The commonly known dragon robes are embroidered with golden dragons. They were gowns for special celebrations, and the emperor wore them only on auspicious feast days.

The color yellow was worn on festive occasions, whereas the other three colors were worn on days of sacrifice.

A simple ceremonial robe was worn on all other festive occasions, such as weddings, days of sacrifice, and the New Year.

Dragon robes on display. (Image: wikimedia / CC0 1.0) "> Jean-Pierre Dalbéra via flickr CC BY 2.0 )
Dragon robes on display. (Image: Jean-Pierre Dalbéra via flickr CC BY 2.0 )

The 12 patterns of the dragon robes

The Emperor’s gowns were loaded with artful ornaments and hidden symbolism for good luck, and a dragon’s image dominated each imperial costume. As an important element of Confucianism, it symbolized the emperor’s power.

A dragon robe contained nine dragons, one of them on each shoulder, another on the back, and one covering the breast of the top and bottom garments each; the last four dragons decorated the bottom of the imperial robes.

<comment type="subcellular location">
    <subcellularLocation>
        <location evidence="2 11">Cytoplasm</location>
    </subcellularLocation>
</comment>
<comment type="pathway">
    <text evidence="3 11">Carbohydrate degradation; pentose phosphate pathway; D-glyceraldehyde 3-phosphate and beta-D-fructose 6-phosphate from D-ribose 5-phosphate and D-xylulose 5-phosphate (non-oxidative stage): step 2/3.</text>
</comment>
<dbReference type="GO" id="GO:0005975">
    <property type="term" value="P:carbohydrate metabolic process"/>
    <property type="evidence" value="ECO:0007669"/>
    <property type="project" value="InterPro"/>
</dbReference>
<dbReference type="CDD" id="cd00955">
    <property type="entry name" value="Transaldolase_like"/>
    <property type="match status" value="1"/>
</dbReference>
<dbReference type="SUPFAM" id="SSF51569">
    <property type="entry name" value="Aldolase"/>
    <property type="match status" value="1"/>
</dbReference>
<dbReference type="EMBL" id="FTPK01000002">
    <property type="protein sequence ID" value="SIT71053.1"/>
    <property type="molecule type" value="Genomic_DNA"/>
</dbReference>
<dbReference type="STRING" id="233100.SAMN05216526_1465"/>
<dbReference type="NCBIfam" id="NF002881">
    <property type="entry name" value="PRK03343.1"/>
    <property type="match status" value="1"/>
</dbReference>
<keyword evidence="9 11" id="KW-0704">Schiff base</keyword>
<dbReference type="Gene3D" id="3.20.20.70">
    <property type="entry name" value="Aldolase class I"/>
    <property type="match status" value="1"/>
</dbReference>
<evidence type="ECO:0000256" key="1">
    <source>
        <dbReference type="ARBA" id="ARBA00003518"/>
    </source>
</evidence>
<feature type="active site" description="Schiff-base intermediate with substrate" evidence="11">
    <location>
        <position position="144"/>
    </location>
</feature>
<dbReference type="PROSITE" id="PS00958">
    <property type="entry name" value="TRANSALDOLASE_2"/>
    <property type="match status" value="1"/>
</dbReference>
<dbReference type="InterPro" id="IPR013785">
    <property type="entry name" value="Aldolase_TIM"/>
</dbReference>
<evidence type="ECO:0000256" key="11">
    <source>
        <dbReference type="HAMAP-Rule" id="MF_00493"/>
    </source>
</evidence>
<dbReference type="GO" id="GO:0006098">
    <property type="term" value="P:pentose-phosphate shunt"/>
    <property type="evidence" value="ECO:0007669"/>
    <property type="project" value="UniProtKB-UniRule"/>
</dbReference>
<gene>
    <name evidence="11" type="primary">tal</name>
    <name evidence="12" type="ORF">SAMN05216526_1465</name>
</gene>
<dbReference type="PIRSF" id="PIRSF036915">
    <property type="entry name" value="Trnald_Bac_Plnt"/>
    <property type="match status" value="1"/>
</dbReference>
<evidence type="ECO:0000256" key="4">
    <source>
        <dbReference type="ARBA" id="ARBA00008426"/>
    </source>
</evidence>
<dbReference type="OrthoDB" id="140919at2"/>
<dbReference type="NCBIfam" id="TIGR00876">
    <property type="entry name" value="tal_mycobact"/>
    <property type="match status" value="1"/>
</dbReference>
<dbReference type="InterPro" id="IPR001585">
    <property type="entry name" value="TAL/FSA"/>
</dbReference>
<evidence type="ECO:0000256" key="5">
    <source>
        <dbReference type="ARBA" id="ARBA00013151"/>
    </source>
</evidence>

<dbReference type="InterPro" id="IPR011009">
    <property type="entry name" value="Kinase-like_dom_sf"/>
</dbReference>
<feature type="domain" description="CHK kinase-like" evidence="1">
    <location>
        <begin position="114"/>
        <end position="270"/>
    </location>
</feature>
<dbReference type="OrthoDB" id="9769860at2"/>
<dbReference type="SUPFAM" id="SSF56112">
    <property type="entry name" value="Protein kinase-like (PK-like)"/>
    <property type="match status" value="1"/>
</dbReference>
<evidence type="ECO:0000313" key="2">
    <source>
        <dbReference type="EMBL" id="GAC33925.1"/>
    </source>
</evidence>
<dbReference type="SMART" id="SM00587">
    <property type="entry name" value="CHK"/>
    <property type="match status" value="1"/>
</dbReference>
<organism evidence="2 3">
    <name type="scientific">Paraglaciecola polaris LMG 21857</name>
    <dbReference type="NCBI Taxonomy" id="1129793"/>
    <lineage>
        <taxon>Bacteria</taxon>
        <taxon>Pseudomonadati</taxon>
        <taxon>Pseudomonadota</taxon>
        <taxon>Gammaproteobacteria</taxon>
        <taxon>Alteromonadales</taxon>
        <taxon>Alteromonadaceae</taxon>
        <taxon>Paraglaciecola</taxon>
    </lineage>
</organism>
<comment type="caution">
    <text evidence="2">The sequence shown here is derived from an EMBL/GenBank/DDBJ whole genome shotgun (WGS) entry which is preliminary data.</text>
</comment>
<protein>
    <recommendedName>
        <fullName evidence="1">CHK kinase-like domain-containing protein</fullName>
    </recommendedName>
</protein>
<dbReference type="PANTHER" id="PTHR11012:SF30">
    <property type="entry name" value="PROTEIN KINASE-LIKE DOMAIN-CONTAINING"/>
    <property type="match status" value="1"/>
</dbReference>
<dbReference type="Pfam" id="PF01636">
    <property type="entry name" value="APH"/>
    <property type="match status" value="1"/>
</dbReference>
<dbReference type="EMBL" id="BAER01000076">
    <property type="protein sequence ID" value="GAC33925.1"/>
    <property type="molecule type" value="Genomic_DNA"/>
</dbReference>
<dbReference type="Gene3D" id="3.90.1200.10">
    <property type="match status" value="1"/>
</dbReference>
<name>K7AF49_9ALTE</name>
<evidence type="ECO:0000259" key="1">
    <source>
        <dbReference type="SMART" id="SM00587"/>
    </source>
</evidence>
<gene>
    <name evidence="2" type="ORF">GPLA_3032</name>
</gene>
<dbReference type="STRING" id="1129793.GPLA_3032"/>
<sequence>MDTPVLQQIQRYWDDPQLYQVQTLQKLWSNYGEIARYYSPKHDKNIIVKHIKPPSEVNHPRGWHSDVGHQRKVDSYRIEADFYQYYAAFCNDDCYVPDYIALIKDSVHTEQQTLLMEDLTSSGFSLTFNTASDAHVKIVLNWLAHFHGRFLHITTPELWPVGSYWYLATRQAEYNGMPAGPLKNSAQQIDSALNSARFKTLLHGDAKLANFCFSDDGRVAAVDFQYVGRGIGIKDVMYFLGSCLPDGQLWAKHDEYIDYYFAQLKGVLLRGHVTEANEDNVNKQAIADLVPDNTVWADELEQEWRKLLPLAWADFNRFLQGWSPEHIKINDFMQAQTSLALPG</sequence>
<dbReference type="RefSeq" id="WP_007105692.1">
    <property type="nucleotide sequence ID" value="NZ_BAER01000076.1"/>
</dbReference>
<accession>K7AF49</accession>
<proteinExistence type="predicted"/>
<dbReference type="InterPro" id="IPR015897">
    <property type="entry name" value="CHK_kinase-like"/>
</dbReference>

The dragon robe was not simply meant to be an ornament for the Emperor; it was also supposed to bring good luck to the people. Apart from the dragons, 11 other symbols for good luck were featured: 日 (rì) — sun, 月 (yuè) — moon, and 星辰 (xīngchén) — stars, as the symbol for three brilliant sources of light; 群山(qúnshān) — the mountain, symbolizing protection of the emperor’s regency from all four directions; 華虫(huàchóng) — the insect, standing for the emperor’s wisdom; 宗彝 (zōngyí) — the cup of wine, standing for honesty, loyalty, and piety; 藻 (zăo) — aquatic grasses, standing for purity; 火 (huŏ) — fire, standing for his honesty; 粉米 (fĕnmĭ) — rice symbolized wealth; 黼 (fŭ) — a special embroidery rendered in black and white was a symbol for the emperor’s decisiveness and boldness; and 黻 (fú) — an embroidery rendered in black and green was another symbol for honesty.

Another symbol on the emperor’s robes was a red bat, which is a homophone of the character meaning “a veritable deluge of good luck.”

Undergarments featured the oceans and mountain ranges of the world, because in Chinese tradition, the emperor was regarded as the “son of heaven” who rules the whole world.